Lies and losses

Trudeau’s broken promises loom large in federal court decision

Last month’s Federal Court of Appeal ruling dealt a crushing blow to the Trans Mountain pipeline and tanker expansion.

The decision was a huge victory for the First Nations — in particular, the Tsleil-Waututh, Squamish, Sto:lo (Aitchelitz, Skowkale Shxwa:y Village, Soowahlie, Squiala, Tzeachten, Yakweakwioose, Skwah, Kwaw-Kwaw-Aplit and Ts’elxweyeqw), Coldwater, Upper Nicola and Stk’emlúpsemc te Secwepemc — that fought for so many years to defend their rights, lands and waters. It was a win for B.C.’s southern resident orca population, and their legal champions Raincoast, Living Oceans and Ecojustice.

It was also vindication for the First Nations leaders and analysts who criticized the rigged review process from the get-go. Including, as it turns out, the Prime Minister.

Indigenous rights

Justin Trudeau promised a new Nation-to-Nation relationship. He said he would fully implement the U.N. Declaration on the Rights of Indigenous Peoples, which includes the principle of free prior and informed consent. When APTN asked point blank if no would “mean no under your government,” he said “absolutely.”

Well, he lied to Canadians. He paid lip service to First Nations communities, and sought to meet the bare minimum legal standard for consultation on pipeline and tanker expansion through their territory. And still, he fell short, as the Federal Court of Appeal ruled last week. As the judges ruled: “More was required of Canada.”

Justin Trudeau circa 2015 could’ve told him so.

A new review

Justin Trudeau also acknowledged Stephen Harper’s NEB review process was fatally flawed. He committed to overhauling it. And when he visited Esquimalt, B.C. on the campaign trail in 2015, he promised that overhaul would apply to Kinder Morgan’s Trans Mountain oil tanker project too.

That was yet another lie. After winning power, Trudeau relied on Harper’s broken NEB review as the basis of his government’s approval. And last week, the court ruled that same process was “so flawed that it was unreasonable for the Governor in Council to rely upon it.” In particular, the NEB failed to properly consider the expansion of oil tanker traffic and the associated risks to the endangered southern resident killer whales.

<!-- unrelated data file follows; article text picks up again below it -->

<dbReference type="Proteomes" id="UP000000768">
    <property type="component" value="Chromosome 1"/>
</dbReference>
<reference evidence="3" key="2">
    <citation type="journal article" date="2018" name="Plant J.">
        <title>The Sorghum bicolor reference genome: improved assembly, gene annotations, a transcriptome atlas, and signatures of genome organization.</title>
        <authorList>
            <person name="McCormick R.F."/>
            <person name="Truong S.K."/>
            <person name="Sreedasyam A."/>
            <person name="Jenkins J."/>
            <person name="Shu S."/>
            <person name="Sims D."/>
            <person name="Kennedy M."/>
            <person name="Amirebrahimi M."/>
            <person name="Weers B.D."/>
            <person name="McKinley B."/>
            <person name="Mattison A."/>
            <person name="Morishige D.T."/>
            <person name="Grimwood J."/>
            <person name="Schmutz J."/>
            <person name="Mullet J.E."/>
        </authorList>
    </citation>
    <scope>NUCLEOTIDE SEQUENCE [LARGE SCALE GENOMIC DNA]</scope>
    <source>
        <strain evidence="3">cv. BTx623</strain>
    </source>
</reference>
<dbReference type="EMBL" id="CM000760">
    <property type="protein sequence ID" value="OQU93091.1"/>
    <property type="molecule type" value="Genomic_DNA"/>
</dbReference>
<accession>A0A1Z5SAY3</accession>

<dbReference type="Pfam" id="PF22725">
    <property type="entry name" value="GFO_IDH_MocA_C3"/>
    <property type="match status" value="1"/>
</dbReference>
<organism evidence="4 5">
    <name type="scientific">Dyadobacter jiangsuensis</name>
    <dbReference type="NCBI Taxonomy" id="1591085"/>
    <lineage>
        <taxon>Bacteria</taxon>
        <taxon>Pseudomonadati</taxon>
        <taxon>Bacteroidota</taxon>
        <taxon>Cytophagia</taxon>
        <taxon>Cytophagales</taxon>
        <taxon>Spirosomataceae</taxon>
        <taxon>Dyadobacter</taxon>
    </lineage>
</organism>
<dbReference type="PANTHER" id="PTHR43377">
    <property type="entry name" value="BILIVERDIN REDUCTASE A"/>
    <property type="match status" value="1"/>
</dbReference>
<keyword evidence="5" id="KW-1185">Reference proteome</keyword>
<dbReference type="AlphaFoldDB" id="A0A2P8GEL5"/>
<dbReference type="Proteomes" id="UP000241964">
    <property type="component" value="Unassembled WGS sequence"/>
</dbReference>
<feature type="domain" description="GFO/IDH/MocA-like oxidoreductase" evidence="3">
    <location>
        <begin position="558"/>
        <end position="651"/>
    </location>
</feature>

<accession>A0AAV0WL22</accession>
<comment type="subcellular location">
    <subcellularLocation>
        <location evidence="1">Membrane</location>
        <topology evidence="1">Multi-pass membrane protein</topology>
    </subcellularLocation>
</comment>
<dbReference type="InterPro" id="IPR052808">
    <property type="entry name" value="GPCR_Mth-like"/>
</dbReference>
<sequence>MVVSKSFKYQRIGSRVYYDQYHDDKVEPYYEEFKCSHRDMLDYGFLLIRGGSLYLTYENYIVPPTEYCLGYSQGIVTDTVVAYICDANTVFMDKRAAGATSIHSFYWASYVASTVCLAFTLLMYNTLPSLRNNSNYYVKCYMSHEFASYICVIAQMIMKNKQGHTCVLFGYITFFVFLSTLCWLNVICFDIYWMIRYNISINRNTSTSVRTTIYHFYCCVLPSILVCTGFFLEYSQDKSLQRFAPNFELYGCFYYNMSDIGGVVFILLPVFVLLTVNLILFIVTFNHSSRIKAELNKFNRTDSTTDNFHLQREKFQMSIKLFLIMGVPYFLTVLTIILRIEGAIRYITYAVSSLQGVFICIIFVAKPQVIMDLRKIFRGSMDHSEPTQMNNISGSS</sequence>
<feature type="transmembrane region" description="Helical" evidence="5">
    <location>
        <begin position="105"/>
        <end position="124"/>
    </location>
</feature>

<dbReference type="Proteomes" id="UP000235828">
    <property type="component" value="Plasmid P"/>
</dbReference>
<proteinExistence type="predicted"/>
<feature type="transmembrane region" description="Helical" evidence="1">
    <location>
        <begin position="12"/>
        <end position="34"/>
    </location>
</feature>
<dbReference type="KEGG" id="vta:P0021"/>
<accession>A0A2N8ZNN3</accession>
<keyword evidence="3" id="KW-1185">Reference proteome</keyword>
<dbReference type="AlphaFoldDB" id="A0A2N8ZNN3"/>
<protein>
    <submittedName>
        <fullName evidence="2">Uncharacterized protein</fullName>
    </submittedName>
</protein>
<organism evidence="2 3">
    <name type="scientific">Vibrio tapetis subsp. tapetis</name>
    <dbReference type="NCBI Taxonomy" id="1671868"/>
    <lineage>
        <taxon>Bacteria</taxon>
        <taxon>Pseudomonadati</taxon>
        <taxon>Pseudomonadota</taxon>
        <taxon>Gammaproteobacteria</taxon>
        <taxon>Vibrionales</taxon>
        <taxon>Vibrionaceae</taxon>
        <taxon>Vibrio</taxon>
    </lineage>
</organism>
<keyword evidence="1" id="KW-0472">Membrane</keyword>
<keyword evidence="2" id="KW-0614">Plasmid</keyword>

No one to blame

Based on these promises, the Liberal Party of Canada won a majority by a 14-seat margin on October 19, 2015. They picked up 15 seats in B.C.

If they’d kept those promises, they might not have suffered last month’s crushing legal loss. Indeed, the First Nations and environmental groups may not have needed to mount court challenges in the first place.

The Trudeau government’s Trans Mountain expansion approval process was unlawful. It has been quashed by Canada’s courts and sent back to the drawing board. Politicians aren’t above the law — and if they’re going to respect the rule of law, that means missing next year’s construction season.

The Prime Minister has nobody to blame but himself, and his own broken promises.

One response to “Lies and losses”

  1. Paul Plimley says:

    I agree with the points made in this article. What I’m afraid of is Trudeau going to the Supreme Court of Canada and attempting to wrangle the bloody pipeline through them. Here then is a pertinent question: is the current lineup of the Supreme Court oriented towards making a decision that takes into account the same principles of First Nations concerns being met, along with the proper curbing of oil spills in our water to protect marine life and our incredible environments? Or are they fundamentally corporate lackeys? I’m interested in what Canadians think of our Supreme Court and its collective mindset.

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